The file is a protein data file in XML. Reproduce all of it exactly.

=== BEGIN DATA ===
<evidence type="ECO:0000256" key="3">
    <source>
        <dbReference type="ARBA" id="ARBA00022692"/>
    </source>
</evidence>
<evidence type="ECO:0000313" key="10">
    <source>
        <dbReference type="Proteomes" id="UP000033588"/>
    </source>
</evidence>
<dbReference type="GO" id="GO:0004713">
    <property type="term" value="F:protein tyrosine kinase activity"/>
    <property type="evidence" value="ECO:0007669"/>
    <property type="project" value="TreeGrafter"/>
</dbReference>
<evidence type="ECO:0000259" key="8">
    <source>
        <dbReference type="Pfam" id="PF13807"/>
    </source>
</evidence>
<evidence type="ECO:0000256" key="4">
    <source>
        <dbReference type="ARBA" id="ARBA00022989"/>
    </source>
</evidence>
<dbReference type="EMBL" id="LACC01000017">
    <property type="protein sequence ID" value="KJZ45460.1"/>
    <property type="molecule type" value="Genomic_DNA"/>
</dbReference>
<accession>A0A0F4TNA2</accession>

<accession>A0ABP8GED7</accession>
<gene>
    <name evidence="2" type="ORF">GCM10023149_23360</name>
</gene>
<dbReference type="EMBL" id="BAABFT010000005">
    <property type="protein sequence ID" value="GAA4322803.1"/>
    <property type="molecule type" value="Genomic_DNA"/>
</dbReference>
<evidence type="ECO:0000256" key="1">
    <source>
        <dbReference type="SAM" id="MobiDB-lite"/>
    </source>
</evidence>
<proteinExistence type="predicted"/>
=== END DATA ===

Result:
<evidence type="ECO:0000256" key="3">
    <source>
        <dbReference type="ARBA" id="ARBA00022692"/>
    </source>
</evidence>
<evidence type="ECO:0000313" key="10">
    <source>
        <dbReference type="Proteomes" id="UP000033588"/>
    </source>
</evidence>
<dbReference type="GO" id="GO:0004713">
    <property type="term" value="F:protein tyrosine kinase activity"/>
    <property type="evidence" value="ECO:0007669"/>
    <property type="project" value="TreeGrafter"/>
</dbReference>
<evidence type="ECO:0000259" key="8">
    <source>
        <dbReference type="Pfam" id="PF13807"/>
    </source>
</evidence>
<evidence type="ECO:0000256" key="4">
    <source>
        <dbReference type="ARBA" id="ARBA00022989"/>
    </source>
</evidence>
<dbReference type="EMBL" id="LACC01000017">
    <property type="protein sequence ID" value="KJZ45460.1"/>
    <property type="molecule type" value="Genomic_DNA"/>
</dbReference>
<accession>A0A0F4TNA2</accession>

<accession>A0ABP8GED7</accession>
<gene>
    <name evidence="2" type="ORF">GCM10023149_23360</name>
</gene>
<dbReference type="EMBL" id="BAABFT010000005">
    <property type="protein sequence ID" value="GAA4322803.1"/>
    <property type="molecule type" value="Genomic_DNA"/>
</dbReference>
<evidence type="ECO:0000256" key="1">
    <source>
        <dbReference type="SAM" id="MobiDB-lite"/>
    </source>
</evidence>
<proteinExistence type="predicted"/>